Pride of Madeira and Pride of Pity

Echium candicans
One Purple Flower and a Prideful Heart

Camped out on the sofa with a green fleece throw, a few books, the remote to the television, and a box of tissue, I resigned myself to another day sidelined from my life by a cold. I’d been sick for nearly a week and I was weary.

I alternated between giving myself little pep talks and scolding myself.
“It’s just a cold. It’ll pass. Have some more orange juice.”
“You wimp! People are carrying on despite serious illnesses and you’re letting a stinking cold make you miserable!”

The weather didn’t help: rain fell, day after day. Everything I could see through the window was gray, muddy, and soggy.

The to-do list that I carry in my brain was growing longer and longer. I prayed: “Father, I don’t have time for this right now! Please restore my health. I’ve got things to do!”

“Not yet,” I heard. “Take a nap!”

I stretched out on the sofa and dreamed. My husband stood before me. Next to him was my boss. Rich said, “I can cook too, you know!” My boss said, “We did manage before we hired you. We can certainly muddle through without you for a few days!” In unison they said, “The shrub has many flowers.”

I woke with a start and shook my head. Through the bay window, I saw that despite the rain, despite the cold, the first flower on my Pride of Madeira had unfurled. Amidst all the green cones, one was flaunting its lavender blooms.

Truth deflated me. All my worries about resting, stepping outside my daily routine, leaving my work undone, were driven by pride. Other people could stand in the gap–competently. Hadn’t Rich managed to keep us fed during my illness? Hadn’t work at the office rolled along, despite my absence? This cold wasn’t keeping me from my life; this cold was part of my life, and I could learn something from it, if only I’d quit whining and listen.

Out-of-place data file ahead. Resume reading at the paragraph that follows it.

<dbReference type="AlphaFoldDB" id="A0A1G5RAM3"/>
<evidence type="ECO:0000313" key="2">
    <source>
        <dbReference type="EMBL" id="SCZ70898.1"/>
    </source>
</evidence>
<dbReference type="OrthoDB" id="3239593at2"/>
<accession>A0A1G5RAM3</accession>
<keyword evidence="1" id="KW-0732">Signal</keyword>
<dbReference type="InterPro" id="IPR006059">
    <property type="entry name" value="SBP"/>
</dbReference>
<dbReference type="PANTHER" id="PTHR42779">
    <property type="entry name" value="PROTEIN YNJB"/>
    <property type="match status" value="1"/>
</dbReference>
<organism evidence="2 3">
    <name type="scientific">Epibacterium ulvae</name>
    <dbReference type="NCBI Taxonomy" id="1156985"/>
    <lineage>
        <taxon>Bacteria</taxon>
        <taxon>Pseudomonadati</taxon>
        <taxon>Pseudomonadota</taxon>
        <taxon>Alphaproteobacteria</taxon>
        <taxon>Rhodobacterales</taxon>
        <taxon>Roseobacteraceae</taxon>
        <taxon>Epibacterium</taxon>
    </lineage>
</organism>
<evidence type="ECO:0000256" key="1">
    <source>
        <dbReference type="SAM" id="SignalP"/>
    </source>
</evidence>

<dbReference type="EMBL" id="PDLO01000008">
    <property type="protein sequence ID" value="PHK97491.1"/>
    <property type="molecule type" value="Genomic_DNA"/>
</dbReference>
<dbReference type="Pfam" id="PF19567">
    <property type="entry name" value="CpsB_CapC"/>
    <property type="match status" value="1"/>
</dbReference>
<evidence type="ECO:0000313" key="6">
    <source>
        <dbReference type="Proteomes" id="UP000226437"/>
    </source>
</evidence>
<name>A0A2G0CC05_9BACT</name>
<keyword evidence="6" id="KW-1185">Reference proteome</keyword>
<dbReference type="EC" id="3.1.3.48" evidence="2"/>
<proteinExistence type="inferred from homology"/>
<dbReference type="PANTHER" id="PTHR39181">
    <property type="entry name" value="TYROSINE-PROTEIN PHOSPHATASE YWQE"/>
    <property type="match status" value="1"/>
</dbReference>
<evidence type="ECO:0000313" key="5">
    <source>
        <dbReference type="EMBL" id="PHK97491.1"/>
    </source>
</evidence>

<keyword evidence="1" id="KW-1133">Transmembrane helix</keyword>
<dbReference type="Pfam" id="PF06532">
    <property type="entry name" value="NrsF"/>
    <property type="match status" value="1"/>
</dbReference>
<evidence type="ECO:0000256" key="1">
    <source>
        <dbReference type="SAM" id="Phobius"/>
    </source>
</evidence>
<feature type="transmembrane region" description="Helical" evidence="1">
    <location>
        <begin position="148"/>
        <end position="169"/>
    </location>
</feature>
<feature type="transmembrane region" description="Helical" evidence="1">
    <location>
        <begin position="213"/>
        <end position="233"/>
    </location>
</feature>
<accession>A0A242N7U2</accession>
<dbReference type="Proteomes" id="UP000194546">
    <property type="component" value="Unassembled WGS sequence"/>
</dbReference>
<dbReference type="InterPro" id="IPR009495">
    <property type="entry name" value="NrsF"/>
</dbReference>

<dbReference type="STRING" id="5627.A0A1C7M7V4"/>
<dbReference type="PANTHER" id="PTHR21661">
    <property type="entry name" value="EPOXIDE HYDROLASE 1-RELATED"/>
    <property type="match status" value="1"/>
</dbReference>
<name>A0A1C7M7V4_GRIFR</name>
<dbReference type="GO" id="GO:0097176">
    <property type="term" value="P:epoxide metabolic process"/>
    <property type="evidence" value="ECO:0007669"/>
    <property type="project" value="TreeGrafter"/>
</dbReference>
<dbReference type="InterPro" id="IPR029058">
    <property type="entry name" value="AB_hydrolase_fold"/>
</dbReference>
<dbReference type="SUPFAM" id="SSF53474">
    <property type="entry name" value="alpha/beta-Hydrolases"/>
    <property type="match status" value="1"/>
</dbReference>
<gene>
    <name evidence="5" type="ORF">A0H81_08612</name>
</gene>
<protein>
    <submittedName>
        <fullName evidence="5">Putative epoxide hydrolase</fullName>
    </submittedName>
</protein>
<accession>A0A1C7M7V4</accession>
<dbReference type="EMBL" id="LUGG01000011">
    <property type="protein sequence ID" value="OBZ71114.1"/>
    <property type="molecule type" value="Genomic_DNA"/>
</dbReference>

Everybody gets a turn at being the one lavender bloom. This wasn’t my week. I needed to rest, relax my grip on my obligations, and and let this minor illness do its humbling work on my heart.

5 You younger men, likewise, be subject to your elders; and all of you, clothe yourselves with humility toward one another, for God is opposed to the proud, but gives grace to the humble.
6 Therefore humble yourselves under the mighty hand of God, that He may exalt you at the proper time,
7 casting all your anxiety on Him, because He cares for you.
1 Peter 5:5-7 (NASB)


  1. Don't be hard on yourself. No matter what it teaches us about humility (those germs are SO TINY), a head/chest cold is still a miserable thing to have to endure.

  2. Thanks, Red. You're very kind.